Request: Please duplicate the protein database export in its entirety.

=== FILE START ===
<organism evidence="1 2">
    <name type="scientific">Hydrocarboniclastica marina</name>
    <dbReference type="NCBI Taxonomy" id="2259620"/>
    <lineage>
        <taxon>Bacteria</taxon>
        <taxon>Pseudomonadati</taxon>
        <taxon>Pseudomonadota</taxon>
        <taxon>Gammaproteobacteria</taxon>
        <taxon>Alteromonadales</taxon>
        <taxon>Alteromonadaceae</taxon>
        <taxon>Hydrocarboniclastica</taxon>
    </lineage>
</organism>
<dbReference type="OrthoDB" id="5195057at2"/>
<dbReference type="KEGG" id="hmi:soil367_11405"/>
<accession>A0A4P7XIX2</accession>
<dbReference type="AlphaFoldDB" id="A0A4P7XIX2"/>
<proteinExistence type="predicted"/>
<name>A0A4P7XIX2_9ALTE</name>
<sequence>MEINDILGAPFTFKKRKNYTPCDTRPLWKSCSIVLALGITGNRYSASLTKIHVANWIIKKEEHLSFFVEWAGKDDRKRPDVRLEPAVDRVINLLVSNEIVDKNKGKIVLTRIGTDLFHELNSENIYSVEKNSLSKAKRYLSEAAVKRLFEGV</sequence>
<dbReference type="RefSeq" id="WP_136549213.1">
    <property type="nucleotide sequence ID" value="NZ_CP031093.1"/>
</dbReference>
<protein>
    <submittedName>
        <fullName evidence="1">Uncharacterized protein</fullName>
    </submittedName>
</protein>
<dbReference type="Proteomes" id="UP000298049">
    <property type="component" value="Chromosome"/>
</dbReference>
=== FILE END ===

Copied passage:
<organism evidence="1 2">
    <name type="scientific">Hydrocarboniclastica marina</name>
    <dbReference type="NCBI Taxonomy" id="2259620"/>
    <lineage>
        <taxon>Bacteria</taxon>
        <taxon>Pseudomonadati</taxon>
        <taxon>Pseudomonadota</taxon>
        <taxon>Gammaproteobacteria</taxon>
        <taxon>Alteromonadales</taxon>
        <taxon>Alteromonadaceae</taxon>
        <taxon>Hydrocarboniclastica</taxon>
    </lineage>
</organism>
<dbReference type="OrthoDB" id="5195057at2"/>
<dbReference type="KEGG" id="hmi:soil367_11405"/>
<accession>A0A4P7XIX2</accession>
<dbReference type="AlphaFoldDB" id="A0A4P7XIX2"/>
<proteinExistence type="predicted"/>
<name>A0A4P7XIX2_9ALTE</name>
<sequence>MEINDILGAPFTFKKRKNYTPCDTRPLWKSCSIVLALGITGNRYSASLTKIHVANWIIKKEEHLSFFVEWAGKDDRKRPDVRLEPAVDRVINLLVSNEIVDKNKGKIVLTRIGTDLFHELNSENIYSVEKNSLSKAKRYLSEAAVKRLFEGV</sequence>
<dbReference type="RefSeq" id="WP_136549213.1">
    <property type="nucleotide sequence ID" value="NZ_CP031093.1"/>
</dbReference>
<protein>
    <submittedName>
        <fullName evidence="1">Uncharacterized protein</fullName>
    </submittedName>
</protein>
<dbReference type="Proteomes" id="UP000298049">
    <property type="component" value="Chromosome"/>
</dbReference>